Ted Trainer

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Ted (F.E.) Trainer (born 1941, age 75) is an Australian academic, and an advocate of economic de-growth, simple living, and 'conserver' lifestyles.


Trainer grew up in Sydney, Australia. He has a PhD from the University of Sydney ("A study of orientations to social rules: with special reference to autonomy and some educational implications", 1975) and lectured in education at the University of New South Wales from the 1970s. In the 1980s he shifted gears to join the growing environmental and limits to growth movement in Australia, and became a frequent speaker and activist, largely in New South Wales. He has remained teaching at UNSW for several decades, working part-time and usually delivering an undergraduate course on global problems. He is currently Honorary Adjunct Associate Professor in Social Work at UNSW, and also a member of the Melbourne-based Simplicity Institute.

His practical energy has been thrown into Pigface Point, an alternative lifestyle educational site on a swampy meander of the St.George's River 20 km from Sydney, near East Hills/Voyager Point. Trainer lives there with his family, practising voluntary simplicity and the art of re-use. He lives partially in a barter and subsistence economy, and built a house and the grounds from recycled materials and manual labour.[1] His household uses 2% of average Australian electricity consumption and he rarely travels[2] Photos show the extent of the property, which was originally purchased by his father in 1940.[3]


A prolific author, Trainer has published widely[4] on global problems, sustainability issues, radical critiques of the economy, alternative social forms, and the transition to them. He has written numerous books and articles on these topics, listed blow.

His theory of social change is called "The Simpler Way".[5][6] He argues " A sustainable world order is not possible unless we move to much less production and consumption, and much less affluent lifestyles within a steady-state economic system."[7] In The Conserver Society he outlines what such a world would look like, based around intelligent and networked eco-villages providing healthy lifestyles, work and education with much-lowered net consumption.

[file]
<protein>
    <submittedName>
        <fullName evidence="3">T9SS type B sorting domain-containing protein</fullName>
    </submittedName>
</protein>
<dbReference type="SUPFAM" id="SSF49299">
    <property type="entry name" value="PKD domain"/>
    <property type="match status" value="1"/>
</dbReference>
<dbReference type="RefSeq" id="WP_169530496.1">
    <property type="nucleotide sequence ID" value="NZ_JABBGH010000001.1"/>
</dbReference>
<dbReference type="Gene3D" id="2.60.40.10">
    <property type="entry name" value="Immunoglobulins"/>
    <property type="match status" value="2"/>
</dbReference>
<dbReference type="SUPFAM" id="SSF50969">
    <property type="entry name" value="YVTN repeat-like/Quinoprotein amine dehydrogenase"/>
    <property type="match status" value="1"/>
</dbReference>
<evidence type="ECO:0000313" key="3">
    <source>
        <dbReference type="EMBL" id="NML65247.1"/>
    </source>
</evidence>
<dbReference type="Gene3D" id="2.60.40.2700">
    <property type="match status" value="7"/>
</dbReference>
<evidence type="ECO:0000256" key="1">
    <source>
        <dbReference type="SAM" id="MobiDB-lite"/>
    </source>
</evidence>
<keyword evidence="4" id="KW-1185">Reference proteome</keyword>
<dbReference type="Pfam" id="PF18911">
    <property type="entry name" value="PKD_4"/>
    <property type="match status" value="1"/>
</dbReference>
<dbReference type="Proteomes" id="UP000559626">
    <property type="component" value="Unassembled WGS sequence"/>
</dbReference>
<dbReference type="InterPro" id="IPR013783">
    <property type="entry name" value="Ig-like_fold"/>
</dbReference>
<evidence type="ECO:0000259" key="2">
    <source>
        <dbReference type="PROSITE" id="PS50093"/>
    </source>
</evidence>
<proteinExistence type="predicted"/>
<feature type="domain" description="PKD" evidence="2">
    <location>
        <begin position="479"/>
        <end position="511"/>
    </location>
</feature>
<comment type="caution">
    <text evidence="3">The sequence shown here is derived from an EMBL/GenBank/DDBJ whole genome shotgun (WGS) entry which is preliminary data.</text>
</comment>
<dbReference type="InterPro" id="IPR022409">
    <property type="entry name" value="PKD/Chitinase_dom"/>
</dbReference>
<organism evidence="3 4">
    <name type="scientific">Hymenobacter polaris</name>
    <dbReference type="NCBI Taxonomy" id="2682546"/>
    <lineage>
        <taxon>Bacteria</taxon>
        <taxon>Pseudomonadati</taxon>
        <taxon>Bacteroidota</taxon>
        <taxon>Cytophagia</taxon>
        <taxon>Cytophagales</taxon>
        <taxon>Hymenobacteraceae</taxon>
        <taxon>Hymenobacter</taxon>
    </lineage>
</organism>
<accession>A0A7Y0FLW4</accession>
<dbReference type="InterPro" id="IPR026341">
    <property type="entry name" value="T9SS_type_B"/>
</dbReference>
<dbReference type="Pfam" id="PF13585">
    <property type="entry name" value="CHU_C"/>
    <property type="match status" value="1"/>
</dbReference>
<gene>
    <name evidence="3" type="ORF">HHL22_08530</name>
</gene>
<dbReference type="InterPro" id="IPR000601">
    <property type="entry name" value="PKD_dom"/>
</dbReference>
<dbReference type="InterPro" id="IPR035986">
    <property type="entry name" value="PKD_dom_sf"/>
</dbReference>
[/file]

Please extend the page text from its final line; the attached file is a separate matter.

His calculations of global energy demand, given in Trainer 2007, suggest any shift to renewable energy will have to be accompanied by a radical decrease in global demand, since renewables could not cope with expanding demand.[8][9]

He maintains a large website of materials for critical global educators.[7] His ideas, pursued in conferences and academic publications, on less resource use and lowered population have distanced him from some idealistic environmentalists, Marxist thinkers wanting to continue industrialism, as well as from pro-growth supporters of individualistic free markets and economic growth.


  • Trainer, F.E. 2010. The transition: getting to a sustainable and just world. Sydney: Environbooks.
  • Trainer, F.E. 2007. Renewable Energy Cannot Sustain a Consumer Society. Springer.
  • Trainer, F.E. 2001. We must move to the simpler way: an outline of the global situation, the sustainable alternative society, and the transition to it. Burton, S.A.: Critical Times Publishing.
  • Trainer, F.E. 1998. Saving the Environment: What It Will Take. New South Wales University Press.
  • Trainer, F.E. 1995. Towards a sustainable economy. Sydney: Environbooks.
  • Trainer, F.E. 1995. The Conserver Society: alternatives for sustainability.[10]. London: Zed.
  • Trainer, F.E. 1991. The Nature of Morality: An Introduction to the Subjectivist Perspective. Aldershot: Avebury Press.
  • Trainer, F.E. 1989. Developed to Death: Rethinking Third World Development. Devon: GreenPrint.
  • Trainer, F.E. 1985. Abandon Affluence!. London: Zed.
  • Trainer, F.E. 1984. Third world development. Series: Critical social issues. School of Education, University of New South Wales
  • Trainer, F.E. 1982. Dimensions of moral thought. Sydney: New South Wales University Press.


  1. ^ Trainer, Ted. "Pigface Point". UNSW School of Social Sciences. Retrieved February 19, 2014. 
  2. ^ Trainer, Ted. "The way I live". UNSW School of Social Sciences. Retrieved February 19, 2014. 
  3. ^ Trainer, Ted. "Pigface Point; A Guided Tour in Pictures". UNSW School of Social Sciences. Retrieved February 19, 2014. 
  4. ^ "The Simpler Way - Main Intro". socialsciences.arts.unsw.edu.au. Retrieved 2014-02-09. 
  5. ^ Samuel Alexander (June 5, 2012). "Ted Trainer and the Simpler Way". permaculture.org.au. Retrieved February 19, 2014. 
  6. ^ Trainer, Ted (November 4, 2013). "Why a consumer society can't fix the climate". Bulletin of the Atomic Scientists. Retrieved February 19, 2014. 
  7. ^ a b "The Simpler Way - Main Intro". ssis.arts.unsw.edu.au. Retrieved 2014-02-09. 
  8. ^ Ted Trainer (November 8, 2011). "The problem is consumer-capitalism". Green Left Weekly. Retrieved 2014-02-09. 
  9. ^ Ted Trainer, "Renewable Energy: No Solution for Consumer Society," The International Journal of Inclusive Democracy, Vol.3, No.1 (January 2007).
  10. ^ Trainer, F.E. (1995). The Conserver Society: Alternatives for Sustainability. Zed Books. ISBN 9781856492768. 

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